• TO FRY THE CHICKEN: Heat the oil in an 11-to 12-inch ducth oven or staight sided saute pan with at least a 3 quart capacity over high heat until the oil reaches 350 degrees on an instant read or deep fry thermometer. Carefully place half of the chicken in the oil; fry to golden brown, about 5 minutes, turning each piece with tongs halfway through cooking. Transfer to a paper towel-lined plate. Return the oil to 350 degrees and repeat with the remaining chicken.
  • TO SERVE: Reheat the sauce over medium heat until simmer, about 2 minutes. Add the chicken and gently toss until evenly coated and heated through. Serve immediately.

Sweet As Honey…

Tonight’s dinner was an easy one – honey mustard pork with roasted potatoes & garlic spinach. I marinated the pork for a few hours, chopped up & seasoned my potatoes then baked both in the oven. As that baked, I sauteed some spinach on the stovetop with some minced garlic & olive oil. Voila! Dinner is ready….Here is my recipe for the honey mustard marinade:

1 part honey
1 part yellow prepared mustard
1 part praline mustard glaze

Combine equal parts of the above ingredients and whisk together well. If you cannot find praline mustard glaze, you can substitute it with pure maple syrup. I added it in for an extra depth of sweetness. This is great on pork and chicken!

Ribs out of the Pantry

Tonights dinner was another successful attempt in using pantry leftovers. It’s wonderful to be able to use what you have on hand to make a pretty tasty meal with little effort! So for dinner, we had maple pork ribs with black bean & tomato rice.
The production of maple syrup, or ‘sugarin’, hasn’t changed much since the time of the Indians. Maple syrup comes from the boiled down sap of the sugar maple tree.

A sugar maple tree must be at least 10 inches in diameter for the tree to be tapped. When a tree is ‘tapped,’ a hole is made in the tree and a spout is placed in the hole for the sap to flow. This sap is caught by a bucket. The buckets are then gathered and put in a large cooker. It takes 40 gallons of sap to boil down to one gallon of maple syrup.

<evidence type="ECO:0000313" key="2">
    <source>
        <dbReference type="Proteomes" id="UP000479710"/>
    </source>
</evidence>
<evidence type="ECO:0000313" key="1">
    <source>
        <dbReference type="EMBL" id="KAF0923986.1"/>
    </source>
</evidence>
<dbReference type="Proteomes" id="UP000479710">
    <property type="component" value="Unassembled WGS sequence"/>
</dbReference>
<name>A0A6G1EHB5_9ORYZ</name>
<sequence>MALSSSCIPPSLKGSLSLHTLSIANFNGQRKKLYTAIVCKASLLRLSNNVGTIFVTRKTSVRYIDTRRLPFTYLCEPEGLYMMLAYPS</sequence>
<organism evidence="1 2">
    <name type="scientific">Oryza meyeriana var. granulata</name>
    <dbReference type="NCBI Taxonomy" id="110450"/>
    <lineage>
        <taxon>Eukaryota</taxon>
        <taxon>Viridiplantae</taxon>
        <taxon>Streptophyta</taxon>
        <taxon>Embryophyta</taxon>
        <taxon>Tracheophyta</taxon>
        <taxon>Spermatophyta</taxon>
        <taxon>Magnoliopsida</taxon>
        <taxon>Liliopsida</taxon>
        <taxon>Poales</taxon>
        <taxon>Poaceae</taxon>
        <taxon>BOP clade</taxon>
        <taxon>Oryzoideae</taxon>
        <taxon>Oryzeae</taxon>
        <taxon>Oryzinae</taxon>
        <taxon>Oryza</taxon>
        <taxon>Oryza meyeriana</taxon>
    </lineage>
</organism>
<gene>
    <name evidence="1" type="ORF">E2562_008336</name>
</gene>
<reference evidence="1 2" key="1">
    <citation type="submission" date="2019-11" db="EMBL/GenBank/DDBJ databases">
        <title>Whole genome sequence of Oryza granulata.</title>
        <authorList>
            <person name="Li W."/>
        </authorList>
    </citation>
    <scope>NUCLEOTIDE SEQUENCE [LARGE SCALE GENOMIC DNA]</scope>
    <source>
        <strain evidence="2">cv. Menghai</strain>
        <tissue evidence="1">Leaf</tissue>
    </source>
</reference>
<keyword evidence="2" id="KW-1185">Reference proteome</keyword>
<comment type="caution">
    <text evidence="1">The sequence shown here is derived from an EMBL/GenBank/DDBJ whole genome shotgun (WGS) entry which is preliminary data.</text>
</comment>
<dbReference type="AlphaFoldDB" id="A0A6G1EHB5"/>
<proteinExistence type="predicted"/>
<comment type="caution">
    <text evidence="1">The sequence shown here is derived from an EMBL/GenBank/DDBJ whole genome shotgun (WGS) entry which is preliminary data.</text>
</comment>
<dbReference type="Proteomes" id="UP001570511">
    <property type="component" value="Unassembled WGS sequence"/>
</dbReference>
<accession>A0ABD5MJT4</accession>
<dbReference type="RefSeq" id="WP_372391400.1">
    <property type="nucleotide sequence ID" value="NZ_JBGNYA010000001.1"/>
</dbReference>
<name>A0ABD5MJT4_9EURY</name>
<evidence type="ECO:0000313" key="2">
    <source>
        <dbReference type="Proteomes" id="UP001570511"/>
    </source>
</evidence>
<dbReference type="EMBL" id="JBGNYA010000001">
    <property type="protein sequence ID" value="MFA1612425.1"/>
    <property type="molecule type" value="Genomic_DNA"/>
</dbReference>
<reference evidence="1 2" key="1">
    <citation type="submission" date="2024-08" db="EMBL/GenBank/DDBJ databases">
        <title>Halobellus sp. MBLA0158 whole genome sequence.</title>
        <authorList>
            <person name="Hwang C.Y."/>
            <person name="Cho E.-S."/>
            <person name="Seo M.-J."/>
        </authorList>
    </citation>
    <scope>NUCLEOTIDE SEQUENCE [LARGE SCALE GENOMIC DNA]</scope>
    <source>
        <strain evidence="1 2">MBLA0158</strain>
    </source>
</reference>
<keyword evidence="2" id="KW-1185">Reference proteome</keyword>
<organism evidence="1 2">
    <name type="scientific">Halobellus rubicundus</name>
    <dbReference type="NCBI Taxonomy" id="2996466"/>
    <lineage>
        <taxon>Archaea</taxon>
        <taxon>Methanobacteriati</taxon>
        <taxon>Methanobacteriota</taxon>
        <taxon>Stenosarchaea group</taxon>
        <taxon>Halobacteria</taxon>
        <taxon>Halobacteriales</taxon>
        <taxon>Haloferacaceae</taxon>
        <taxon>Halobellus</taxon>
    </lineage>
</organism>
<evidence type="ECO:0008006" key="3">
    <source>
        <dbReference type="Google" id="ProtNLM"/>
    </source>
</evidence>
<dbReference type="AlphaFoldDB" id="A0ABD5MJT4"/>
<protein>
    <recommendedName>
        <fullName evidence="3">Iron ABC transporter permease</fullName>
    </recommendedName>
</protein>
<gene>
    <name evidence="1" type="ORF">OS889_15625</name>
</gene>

After the syrup has been boiled, it must be strained, cooled, and boiled again. It is first graded, and then ready for containers.
Here’s my recipe for maple pork ribs:

1 bottle prepared BBQ sauce (or homemade sauce)
1/2 cup real maple syrup
1/2 tablespoon garlic powder
1/2 tablespoon onion powder

Combine the above ingredient to form marinade/sauce.
Marinate pork ribs (bone in or boneless) overnight in marinade.
Bake at 375 for 30 minutes or grill until done.

I served this with brown rice combined with
diced tomatoes, black beans & seasonings.

Comfort Food on a Rainy Day

Lately we’ve been hit with a lot of rain, causing me to crave some comfort food. So tonight I decided to use the remaining chicken thighs I had to make fried chicken.

Fried chicken has a dual origin in the rural American South. The Scots, and later Scottish immigrants to many southern states had a tradition of deep frying chicken in fat, unlike their English counterparts who baked or boiled chicken. As Africans were brought to work on southern plantations, the slaves who became cooks incorporated seasonings and spices that were absent in traditional Scottish cuisine, enriching the flavor. Since most slaves were allowed to keep chickens, frying chicken as a special occasion spread through their community.

Here is my recipe for ‘buttermilk’ ranch fried chicken:

1 can evaporated milk
1 tablespoon lemon juice
4 chicken thighs (or preferred cuts)
2 cups flour
1 packet dry ranch dressing
frying oil

In a bowl, combine chicken milk and lemon juice.
Soak chicken in milk mixture overnight.
When ready to cook, heat oil in pan.
In a small bowl, combine flour and dry ranch dressing.
Discard milk and dredge chicken in flour mixture.
Fry chicken until golden brown & juices run clear.

I served this with a creamy
broccoli cheese rice casserole.